My Chaplin journey hasn’t been linear. I didn’t start with the silent shorts and work my way through The Kid (1921) and onto A Countess From Hong Kong (1967). It was a rambling journey that went forwards and backwards through highlights of his spectacular career with Criterion including Modern Times, The Great Dictator, City Lights, and The Gold Rush. In many ways the other films were reflections and parables of the times Chaplin was living in. The newest Criterion Blu-ray release is Limelight from 1952. It’s subtitled “in his human drama” and this film is his most personal story.
The world was a very different place for Chaplin in 1952. He had been an important artist from the very earliest days of Hollywood before the days of WWI. He did some of his best work in silent films even after talkies had taken over. He worked through the years of the Great Depression trying to make people laugh. The darkest days of World War Two brought out brilliance in him through The Great Dictator. Post WWII, the world was a much different place. And Chaplin was exiled because he was accused of being a Communist sympathizer. His previous 40 years of accomplishments were thrust aside with such unfounded accusations. The artist turned out a film that looked deeply inward.
This film is just two years after Sunset Boulevard and they aren’t similar as much as parallel. The post-war changes to Hollywood and the world left many of the older artists out in the cold. The film starts in 1914 with Chaplin as Calvero, a drunk clown who has passed his best days. At his lowest point, he is “saved’ by a young singer played by the beautiful Claire Bloom. The movie follows the journey of the two – the young singer looking to get her break and the old clown looking to recapture one more chance on the stage. Unlike, Norma Desmond, Calvero is aware that his time is waning but wants the adulation one more time. He gets reunited with his old partner, played by Buster Keaton. It’s touching to see the two masters together on film.
Chaplin had created what was considered the most recognizable character in history in “The Tramp”. But those days were a decade behind him now and must have felt completely forgotten. This movie addresses that melancholy. As Calvero, he doesn’t want to be what he was in his heyday. He realizes that his time has passed. But there is a frustration at being thrust aside without the proper goodbye. The limelight was the pre-electrical lights way of lighting and spotlighting an actor. The light ran bright and hot but would fade away. Calvero wants the adulation one more time – to leave the stage to applause. With everything happening in his life, one can easily imagine that this is what Chaplin is searching to say. Just applaud me into retirement. It would not be his last movie but it is certainly a period at the end of a long paragraph of his life.
The film doesn’t have the feel of other movies from the early ’50s. It’s deeply emotional and personal. I’d probably compare it to the feel of Citizen Kane as far as the personal reflection on life towards the end of it. Terry (Clair Bloom) becomes his muse and a symbol of his early life. She is his way to pass the torch. The setting of the film on the verge of WWI is no accident. It was the start of the most creative period of Chaplin’s life. And for the characters in the film we know that their lives will soon change in ways that they can never imagine. The film ends with success followed by failure. That was a facet of his life in the through the World Wars and also symbolic of where his life was in the 1950s.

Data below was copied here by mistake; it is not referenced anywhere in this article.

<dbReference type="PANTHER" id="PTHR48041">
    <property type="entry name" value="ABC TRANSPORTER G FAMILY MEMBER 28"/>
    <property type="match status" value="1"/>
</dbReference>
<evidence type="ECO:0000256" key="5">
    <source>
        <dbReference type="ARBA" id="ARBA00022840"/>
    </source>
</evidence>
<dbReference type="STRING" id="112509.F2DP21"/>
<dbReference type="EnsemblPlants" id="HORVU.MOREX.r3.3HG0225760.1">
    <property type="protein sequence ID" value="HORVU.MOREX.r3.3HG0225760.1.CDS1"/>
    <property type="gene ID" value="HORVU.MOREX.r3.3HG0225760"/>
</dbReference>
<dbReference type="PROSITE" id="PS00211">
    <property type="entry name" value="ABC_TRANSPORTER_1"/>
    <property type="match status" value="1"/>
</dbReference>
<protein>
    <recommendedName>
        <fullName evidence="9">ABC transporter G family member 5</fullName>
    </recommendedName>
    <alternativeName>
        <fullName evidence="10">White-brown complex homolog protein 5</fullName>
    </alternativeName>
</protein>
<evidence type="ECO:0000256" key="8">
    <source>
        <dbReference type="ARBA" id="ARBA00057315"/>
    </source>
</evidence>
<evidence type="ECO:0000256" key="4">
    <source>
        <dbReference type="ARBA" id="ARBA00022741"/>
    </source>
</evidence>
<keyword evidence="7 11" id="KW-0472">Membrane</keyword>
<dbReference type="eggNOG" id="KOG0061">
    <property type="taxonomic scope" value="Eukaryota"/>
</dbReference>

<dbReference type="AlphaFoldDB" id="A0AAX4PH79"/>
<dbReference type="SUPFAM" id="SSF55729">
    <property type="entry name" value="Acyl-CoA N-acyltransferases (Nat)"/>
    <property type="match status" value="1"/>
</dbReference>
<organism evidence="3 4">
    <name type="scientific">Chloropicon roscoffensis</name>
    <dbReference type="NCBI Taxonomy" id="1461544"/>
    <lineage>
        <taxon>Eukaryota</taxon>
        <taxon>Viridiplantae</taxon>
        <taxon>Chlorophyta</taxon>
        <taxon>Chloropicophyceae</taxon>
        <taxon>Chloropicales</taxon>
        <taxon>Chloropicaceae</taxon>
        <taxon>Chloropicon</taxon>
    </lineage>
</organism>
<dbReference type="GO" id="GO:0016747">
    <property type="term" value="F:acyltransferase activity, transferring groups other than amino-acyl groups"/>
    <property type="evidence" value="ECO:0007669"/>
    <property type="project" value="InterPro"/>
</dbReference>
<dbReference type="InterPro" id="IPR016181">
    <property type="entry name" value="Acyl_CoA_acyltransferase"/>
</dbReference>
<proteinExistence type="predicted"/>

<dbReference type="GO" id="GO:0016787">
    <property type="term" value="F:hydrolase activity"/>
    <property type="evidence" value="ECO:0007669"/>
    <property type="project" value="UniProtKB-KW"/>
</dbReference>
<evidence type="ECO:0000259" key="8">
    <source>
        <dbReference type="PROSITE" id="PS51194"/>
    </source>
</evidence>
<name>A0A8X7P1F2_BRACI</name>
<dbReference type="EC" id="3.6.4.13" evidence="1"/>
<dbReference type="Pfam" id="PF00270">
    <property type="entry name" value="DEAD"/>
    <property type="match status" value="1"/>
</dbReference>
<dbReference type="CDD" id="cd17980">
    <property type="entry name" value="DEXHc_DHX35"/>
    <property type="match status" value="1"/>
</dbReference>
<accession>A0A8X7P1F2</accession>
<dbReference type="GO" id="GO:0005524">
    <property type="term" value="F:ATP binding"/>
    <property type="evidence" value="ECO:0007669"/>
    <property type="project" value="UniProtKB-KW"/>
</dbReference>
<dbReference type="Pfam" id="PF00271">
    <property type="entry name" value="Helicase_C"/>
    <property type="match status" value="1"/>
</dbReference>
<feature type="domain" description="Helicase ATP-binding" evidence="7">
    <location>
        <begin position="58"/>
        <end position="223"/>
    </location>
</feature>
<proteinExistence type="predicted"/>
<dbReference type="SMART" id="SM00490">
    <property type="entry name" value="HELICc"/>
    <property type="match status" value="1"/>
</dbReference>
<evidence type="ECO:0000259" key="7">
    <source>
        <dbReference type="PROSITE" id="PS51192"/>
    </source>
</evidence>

I’m reminded of City Lights in the love story. It’s heartbreaking and realistic. Calvero is both motivated and melancholy about his love of Terry. The old man and the young girl – the old clown and the youthful ballet dancer. The life of an artist like that in both cases is fleeting. They have their time and then it is lost to the youth. He cannot let her be taken in by love for him. He knows he must push her towards a younger man despite their true love. Like City Lights, love is conveyed in very small exchanges – it’s a look, the way his hand covers hers but his eyes have to look away. These scenes feel so personal in nature that you are almost embarrassed.
I had watched the previous Criterion Chaplin releases at least a couple times before the Blu-ray releases, but this was my first viewing of Limelight. It’s wonderful to discover such a personal piece through their releases. That’s always what I’m hoping to get from the Criterion Collection. They have consistently delivered with the Chaplin releases. The Blu-ray contains a video essay about Limelight, interviews with Claire Bloom and Norman Lloyd, a 2002 documentary on the film, two short films from 1915 and 1919, outtakes, trailers, audio recordings of Chaplin reading from his novella, and a nice set of essays in the booklet. You are not being shorted in the least with the disc.
You aren’t going to laugh the way you will with other Chaplin releases. It illustrates that laughs and tragedy aren’t separated by anything but a thin line. The personal film still rings true today because we all reach that point in our lives when we feel that alienation. There is the death of innocence of youth and we finally identify ourselves with the older generation. He sang it many years before in Modern Times but only here does he illustrate it perfectly….
“Smile though your heart is aching
Smile even though it’s breaking”